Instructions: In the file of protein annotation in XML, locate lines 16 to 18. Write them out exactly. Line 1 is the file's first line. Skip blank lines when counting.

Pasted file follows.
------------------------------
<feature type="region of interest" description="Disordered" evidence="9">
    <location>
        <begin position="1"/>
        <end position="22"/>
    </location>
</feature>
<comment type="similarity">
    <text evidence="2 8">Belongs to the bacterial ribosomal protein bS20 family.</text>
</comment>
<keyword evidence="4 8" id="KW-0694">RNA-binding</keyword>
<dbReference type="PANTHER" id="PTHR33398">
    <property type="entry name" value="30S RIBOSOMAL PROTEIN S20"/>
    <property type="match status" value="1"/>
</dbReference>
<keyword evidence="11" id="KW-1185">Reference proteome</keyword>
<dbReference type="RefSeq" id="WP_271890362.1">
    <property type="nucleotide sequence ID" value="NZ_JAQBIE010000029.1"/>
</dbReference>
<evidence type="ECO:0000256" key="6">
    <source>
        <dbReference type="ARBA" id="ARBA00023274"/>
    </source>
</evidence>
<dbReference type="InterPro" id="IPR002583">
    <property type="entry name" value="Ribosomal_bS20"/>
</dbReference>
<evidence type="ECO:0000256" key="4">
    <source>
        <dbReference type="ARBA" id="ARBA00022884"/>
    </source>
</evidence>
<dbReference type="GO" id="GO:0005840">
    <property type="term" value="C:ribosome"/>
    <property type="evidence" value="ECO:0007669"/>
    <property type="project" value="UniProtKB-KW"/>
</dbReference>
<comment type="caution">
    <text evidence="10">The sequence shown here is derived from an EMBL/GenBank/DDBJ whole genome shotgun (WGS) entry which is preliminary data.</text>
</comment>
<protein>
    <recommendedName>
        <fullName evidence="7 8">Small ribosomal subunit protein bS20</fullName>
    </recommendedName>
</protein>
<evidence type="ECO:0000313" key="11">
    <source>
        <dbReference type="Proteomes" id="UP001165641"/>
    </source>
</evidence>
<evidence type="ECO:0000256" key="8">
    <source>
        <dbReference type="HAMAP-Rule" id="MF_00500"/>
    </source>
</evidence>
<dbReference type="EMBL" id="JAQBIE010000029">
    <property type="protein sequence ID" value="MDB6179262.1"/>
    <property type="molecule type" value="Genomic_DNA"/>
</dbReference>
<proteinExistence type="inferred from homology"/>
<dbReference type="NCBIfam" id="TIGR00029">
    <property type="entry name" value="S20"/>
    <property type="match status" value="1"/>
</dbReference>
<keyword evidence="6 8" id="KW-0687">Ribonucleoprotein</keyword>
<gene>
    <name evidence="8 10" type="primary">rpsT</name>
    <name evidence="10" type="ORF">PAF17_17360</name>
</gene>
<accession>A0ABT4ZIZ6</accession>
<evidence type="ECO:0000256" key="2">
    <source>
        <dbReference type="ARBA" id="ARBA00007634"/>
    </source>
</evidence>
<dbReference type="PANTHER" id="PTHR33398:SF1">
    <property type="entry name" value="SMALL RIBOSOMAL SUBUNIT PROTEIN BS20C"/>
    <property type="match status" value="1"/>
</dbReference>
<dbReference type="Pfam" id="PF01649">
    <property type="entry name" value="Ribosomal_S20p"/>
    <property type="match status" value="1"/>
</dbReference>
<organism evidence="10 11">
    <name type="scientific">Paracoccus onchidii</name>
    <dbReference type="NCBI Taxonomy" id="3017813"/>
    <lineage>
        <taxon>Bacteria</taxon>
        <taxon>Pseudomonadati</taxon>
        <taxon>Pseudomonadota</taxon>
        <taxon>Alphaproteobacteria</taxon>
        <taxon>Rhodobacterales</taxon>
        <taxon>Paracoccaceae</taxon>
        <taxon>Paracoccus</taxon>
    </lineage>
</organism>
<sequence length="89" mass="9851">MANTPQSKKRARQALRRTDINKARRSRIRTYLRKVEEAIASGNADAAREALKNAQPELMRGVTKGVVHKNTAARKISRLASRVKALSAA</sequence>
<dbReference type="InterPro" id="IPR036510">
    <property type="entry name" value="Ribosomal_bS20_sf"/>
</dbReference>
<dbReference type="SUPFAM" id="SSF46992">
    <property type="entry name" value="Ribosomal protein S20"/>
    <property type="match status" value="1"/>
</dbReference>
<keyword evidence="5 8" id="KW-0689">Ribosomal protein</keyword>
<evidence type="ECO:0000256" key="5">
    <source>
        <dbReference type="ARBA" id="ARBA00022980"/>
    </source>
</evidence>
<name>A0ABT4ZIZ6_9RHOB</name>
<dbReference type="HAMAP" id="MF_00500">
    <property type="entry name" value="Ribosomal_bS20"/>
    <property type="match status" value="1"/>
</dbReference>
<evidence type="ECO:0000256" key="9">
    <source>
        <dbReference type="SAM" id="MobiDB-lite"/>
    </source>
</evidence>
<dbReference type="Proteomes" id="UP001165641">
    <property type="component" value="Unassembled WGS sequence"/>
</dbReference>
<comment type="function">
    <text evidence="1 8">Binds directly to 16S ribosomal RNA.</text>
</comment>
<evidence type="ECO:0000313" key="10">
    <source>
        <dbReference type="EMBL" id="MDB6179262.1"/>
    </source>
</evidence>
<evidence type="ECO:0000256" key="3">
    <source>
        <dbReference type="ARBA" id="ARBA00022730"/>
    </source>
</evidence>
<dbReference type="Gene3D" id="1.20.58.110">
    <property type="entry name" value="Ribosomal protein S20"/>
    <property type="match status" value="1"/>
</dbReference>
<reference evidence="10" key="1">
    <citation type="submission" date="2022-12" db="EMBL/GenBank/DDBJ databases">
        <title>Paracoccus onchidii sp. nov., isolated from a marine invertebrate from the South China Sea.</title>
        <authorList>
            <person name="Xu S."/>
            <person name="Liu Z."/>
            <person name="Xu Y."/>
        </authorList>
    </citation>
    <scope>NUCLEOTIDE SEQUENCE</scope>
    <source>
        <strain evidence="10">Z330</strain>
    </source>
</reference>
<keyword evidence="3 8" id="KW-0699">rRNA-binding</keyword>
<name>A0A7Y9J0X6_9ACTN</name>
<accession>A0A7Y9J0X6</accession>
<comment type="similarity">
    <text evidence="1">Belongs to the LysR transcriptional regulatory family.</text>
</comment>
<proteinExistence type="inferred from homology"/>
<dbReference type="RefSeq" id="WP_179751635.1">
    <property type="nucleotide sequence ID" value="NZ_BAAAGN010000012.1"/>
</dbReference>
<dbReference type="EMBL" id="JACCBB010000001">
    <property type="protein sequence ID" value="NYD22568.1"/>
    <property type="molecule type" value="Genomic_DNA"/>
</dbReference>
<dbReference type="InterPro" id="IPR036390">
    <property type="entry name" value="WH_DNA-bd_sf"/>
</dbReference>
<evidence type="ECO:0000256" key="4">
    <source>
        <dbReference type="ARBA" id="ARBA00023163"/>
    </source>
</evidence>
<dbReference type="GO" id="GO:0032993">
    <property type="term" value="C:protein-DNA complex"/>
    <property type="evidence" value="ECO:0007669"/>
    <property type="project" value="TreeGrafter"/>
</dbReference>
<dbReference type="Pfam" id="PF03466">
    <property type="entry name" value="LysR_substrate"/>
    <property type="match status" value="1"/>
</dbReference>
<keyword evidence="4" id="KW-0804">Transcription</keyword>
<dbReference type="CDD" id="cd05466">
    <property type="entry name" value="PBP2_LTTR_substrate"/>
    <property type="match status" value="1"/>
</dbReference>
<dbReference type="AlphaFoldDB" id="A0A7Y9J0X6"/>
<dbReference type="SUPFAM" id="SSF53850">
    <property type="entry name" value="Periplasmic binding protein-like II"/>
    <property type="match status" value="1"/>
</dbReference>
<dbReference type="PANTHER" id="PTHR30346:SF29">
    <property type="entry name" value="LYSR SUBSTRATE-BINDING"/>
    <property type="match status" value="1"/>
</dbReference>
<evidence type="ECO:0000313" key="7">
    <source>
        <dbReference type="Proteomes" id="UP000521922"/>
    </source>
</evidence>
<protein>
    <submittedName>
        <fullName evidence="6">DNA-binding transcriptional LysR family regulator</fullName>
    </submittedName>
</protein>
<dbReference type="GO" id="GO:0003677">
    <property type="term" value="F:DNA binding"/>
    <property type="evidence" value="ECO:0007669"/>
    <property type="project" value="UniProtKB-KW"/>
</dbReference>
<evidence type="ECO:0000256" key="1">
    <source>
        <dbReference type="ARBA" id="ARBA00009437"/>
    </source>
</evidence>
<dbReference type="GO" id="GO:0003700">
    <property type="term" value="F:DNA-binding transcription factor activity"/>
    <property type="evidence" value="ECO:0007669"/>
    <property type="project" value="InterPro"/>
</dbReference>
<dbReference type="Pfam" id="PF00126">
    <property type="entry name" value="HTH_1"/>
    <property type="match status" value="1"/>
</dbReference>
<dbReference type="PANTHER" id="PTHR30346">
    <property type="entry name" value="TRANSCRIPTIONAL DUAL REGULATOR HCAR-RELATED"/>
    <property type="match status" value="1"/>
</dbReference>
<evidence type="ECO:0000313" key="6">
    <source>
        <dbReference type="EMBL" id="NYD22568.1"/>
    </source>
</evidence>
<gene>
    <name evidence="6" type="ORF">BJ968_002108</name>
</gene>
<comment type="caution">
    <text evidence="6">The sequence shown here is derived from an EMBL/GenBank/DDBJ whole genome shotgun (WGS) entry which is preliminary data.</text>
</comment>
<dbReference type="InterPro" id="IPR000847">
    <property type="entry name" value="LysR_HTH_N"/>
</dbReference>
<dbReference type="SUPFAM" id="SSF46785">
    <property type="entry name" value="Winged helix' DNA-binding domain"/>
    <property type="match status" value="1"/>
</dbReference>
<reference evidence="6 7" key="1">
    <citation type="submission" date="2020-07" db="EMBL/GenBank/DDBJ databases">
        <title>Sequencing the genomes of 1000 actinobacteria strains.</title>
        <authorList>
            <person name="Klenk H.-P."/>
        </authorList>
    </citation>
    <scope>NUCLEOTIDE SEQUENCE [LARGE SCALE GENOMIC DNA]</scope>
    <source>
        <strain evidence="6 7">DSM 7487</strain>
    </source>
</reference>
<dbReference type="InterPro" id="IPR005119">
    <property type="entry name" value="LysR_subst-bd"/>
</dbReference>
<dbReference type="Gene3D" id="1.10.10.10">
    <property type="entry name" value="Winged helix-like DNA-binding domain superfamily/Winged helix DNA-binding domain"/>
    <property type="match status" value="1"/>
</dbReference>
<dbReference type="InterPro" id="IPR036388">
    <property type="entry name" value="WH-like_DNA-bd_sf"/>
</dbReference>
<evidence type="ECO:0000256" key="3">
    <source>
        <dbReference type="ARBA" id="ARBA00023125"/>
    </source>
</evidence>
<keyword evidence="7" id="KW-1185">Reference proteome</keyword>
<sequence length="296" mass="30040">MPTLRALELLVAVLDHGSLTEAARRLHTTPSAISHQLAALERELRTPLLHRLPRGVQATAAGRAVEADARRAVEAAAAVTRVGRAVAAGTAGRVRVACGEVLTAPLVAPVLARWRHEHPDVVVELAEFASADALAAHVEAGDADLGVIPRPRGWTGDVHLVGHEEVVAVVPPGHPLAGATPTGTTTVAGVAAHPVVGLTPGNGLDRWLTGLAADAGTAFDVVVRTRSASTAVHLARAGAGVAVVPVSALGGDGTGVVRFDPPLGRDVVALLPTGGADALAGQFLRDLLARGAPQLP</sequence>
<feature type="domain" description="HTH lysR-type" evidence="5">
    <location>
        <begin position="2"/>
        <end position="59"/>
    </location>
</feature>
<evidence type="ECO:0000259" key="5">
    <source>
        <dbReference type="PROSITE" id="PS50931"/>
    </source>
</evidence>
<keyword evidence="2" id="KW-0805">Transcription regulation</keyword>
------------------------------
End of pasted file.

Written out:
<dbReference type="RefSeq" id="WP_271890362.1">
    <property type="nucleotide sequence ID" value="NZ_JAQBIE010000029.1"/>
</dbReference>